Pam McGuire is Mohawk’s resident authority on print production. If there’s a question about stocks, printing or finishing, she’s answered it. In this second installment in our On Press series, McGuire shares the secrets, via video, on how to print the richest, deepest blacks.
[Alyson Kuhn] Thank goodness one of my tipsters told me about Greenwich Letterpress shortly before my trip to NYC for the National Stationery Show. I visited the shop my first afternoon in town, a sunny springy Saturday. Quelle swell swoop!
Our own Felt & Wire was described as an “Amazing blog for the paper obsessed” by HOW, who picked us as one of their Top 10 Websites for Designers this month. We are in good company, along with sites like Re-nourish and The Art of Hand Lettering and others. See the whole list, here. Thanks, HOW!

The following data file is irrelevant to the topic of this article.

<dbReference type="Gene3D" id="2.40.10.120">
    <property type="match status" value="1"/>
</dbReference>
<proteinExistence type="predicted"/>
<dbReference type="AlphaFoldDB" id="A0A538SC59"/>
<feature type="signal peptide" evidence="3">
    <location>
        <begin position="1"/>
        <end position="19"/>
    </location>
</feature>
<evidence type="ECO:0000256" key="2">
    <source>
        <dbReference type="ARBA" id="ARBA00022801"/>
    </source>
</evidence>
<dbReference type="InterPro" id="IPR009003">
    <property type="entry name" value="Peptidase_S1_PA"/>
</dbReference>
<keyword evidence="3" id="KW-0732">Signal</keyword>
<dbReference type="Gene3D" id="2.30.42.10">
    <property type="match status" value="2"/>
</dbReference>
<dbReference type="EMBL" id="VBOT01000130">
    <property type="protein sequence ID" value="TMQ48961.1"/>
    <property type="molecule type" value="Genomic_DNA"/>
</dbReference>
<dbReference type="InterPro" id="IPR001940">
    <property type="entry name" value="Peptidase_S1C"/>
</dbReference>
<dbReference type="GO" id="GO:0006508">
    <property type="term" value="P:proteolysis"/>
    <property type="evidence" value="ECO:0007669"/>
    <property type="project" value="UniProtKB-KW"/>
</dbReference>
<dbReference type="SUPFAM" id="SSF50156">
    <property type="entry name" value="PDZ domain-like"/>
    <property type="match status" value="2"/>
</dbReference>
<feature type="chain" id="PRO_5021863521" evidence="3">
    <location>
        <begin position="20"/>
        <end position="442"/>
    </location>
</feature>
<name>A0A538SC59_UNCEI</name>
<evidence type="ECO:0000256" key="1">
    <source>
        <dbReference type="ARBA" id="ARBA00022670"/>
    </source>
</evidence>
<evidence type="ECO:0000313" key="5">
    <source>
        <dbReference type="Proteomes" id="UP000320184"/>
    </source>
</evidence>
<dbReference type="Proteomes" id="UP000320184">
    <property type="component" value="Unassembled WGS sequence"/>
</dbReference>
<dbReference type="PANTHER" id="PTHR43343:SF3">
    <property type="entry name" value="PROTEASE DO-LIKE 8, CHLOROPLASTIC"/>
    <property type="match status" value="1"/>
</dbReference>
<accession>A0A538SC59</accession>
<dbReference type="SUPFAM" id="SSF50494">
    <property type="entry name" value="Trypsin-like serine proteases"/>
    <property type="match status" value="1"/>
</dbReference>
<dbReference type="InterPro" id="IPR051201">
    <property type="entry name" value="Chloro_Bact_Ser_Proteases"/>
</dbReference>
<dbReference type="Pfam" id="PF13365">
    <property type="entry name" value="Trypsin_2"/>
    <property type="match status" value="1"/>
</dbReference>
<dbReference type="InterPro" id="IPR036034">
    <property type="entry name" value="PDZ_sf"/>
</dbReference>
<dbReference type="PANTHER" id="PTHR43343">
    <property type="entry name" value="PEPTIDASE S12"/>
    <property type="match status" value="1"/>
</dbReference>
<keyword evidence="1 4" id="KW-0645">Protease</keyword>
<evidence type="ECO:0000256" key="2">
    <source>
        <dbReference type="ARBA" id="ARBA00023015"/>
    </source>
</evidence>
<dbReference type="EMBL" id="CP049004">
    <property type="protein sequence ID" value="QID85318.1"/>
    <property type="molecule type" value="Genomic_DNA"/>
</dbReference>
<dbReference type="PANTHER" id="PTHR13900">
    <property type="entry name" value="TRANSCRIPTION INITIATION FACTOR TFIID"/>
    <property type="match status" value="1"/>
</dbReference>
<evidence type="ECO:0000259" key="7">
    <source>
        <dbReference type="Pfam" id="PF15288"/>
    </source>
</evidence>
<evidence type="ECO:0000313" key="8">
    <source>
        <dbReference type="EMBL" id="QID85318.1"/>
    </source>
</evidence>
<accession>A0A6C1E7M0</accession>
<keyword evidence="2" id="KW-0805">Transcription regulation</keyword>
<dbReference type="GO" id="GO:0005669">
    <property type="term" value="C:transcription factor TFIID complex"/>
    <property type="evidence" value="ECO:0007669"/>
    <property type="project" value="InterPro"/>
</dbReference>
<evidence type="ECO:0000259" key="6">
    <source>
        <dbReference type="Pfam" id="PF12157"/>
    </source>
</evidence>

Used bookstores offer up layers of meaning beyond their quirky assortment and forgotten treatises on politics or cooking. We love this article from the New York Times, suggested by our friend Alison Curtin. What’s your favorite found inscription? Send it along to [email protected] with an image! [LS]
[Laura Nathan-Garner] Correspondence just ain’t what it used to be. At least it hasn’t been since September, when freelance writer Shaun Usher launched Letters of Note. The blog, as Usher explains on the homepage, “is an attempt to gather and sor
t fascinating letters, postcards, telegrams, faxes, and memos.”
[Alyson Kuhn] I kuhnfess that, until a year ago, I didn’t know a thing about Frances Perkins except that she was on a 15¢ U.S. postage stamp. Fortunately, I was listening to Fresh Air on April 16, 2009, when Maureen Corrigan reviewed The Woman Behind the New Deal, a biography about Frances Perkins by Kirsten Downey.